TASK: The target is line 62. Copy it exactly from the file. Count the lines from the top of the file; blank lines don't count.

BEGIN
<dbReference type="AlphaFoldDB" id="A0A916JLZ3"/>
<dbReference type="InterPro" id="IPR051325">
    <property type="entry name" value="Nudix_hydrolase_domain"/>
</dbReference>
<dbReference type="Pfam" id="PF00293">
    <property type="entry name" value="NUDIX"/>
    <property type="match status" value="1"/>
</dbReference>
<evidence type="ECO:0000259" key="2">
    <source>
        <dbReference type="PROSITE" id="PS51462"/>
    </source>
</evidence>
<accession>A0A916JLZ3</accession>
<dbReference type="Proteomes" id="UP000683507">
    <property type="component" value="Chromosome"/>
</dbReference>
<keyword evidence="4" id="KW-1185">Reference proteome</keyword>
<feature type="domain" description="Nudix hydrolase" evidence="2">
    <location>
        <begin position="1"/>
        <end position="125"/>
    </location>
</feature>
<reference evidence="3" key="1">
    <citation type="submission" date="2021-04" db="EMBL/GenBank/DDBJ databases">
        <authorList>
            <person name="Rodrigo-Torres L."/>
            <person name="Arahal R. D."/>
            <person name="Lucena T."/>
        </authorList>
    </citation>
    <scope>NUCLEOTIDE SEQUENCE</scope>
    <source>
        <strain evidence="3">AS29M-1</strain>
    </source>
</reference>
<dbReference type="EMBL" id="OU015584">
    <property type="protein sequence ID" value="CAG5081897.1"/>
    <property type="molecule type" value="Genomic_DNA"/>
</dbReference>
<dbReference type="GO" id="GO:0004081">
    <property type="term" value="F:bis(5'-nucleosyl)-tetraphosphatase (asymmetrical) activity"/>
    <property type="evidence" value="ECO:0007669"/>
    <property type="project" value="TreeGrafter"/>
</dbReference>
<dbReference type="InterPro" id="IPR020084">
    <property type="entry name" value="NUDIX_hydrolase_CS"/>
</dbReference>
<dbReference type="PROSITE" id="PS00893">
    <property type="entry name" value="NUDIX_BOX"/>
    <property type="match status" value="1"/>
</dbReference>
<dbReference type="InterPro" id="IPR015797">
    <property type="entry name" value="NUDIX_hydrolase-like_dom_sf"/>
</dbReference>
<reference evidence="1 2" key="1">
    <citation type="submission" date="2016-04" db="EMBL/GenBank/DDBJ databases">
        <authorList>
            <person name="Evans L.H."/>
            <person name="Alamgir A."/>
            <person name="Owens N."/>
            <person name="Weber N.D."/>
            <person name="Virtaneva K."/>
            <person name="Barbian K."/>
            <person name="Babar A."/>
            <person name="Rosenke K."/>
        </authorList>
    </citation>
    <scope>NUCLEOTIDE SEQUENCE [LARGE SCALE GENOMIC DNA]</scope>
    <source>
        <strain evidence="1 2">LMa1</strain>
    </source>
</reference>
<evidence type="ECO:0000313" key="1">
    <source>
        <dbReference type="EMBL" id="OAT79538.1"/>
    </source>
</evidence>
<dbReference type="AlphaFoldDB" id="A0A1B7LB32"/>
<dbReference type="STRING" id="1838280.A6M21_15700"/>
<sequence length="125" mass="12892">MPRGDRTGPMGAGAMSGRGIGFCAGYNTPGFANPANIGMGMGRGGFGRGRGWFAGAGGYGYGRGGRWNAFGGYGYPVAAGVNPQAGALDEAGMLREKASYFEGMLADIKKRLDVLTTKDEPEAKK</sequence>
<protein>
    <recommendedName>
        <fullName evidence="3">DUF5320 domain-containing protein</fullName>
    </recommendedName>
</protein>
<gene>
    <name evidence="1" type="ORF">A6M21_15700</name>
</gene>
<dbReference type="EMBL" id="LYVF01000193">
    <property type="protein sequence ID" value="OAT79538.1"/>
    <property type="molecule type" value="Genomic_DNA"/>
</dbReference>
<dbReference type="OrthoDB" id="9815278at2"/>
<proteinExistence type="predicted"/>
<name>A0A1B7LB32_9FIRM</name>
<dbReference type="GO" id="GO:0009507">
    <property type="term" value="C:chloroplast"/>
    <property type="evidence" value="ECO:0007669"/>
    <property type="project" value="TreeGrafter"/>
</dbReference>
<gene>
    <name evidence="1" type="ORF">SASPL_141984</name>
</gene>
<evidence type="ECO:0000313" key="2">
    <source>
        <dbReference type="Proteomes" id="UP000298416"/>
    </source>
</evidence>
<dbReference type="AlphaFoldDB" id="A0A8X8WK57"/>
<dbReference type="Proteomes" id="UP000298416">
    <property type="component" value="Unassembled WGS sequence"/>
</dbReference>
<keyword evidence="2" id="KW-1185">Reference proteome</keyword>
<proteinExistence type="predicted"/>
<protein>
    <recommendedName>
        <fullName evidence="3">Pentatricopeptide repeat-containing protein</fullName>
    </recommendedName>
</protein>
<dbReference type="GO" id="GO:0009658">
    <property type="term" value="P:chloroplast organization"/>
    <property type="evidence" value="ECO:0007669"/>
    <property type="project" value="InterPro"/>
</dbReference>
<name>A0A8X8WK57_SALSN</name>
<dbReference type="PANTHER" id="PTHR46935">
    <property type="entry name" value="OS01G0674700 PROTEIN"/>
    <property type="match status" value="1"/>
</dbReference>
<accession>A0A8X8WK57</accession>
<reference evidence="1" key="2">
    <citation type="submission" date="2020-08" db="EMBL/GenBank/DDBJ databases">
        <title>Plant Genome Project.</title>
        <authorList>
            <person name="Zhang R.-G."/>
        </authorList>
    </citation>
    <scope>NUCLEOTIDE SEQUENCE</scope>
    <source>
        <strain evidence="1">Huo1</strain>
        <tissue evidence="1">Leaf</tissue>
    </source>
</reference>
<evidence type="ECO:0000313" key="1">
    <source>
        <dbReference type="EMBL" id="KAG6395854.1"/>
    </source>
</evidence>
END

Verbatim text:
            <person name="Owens N."/>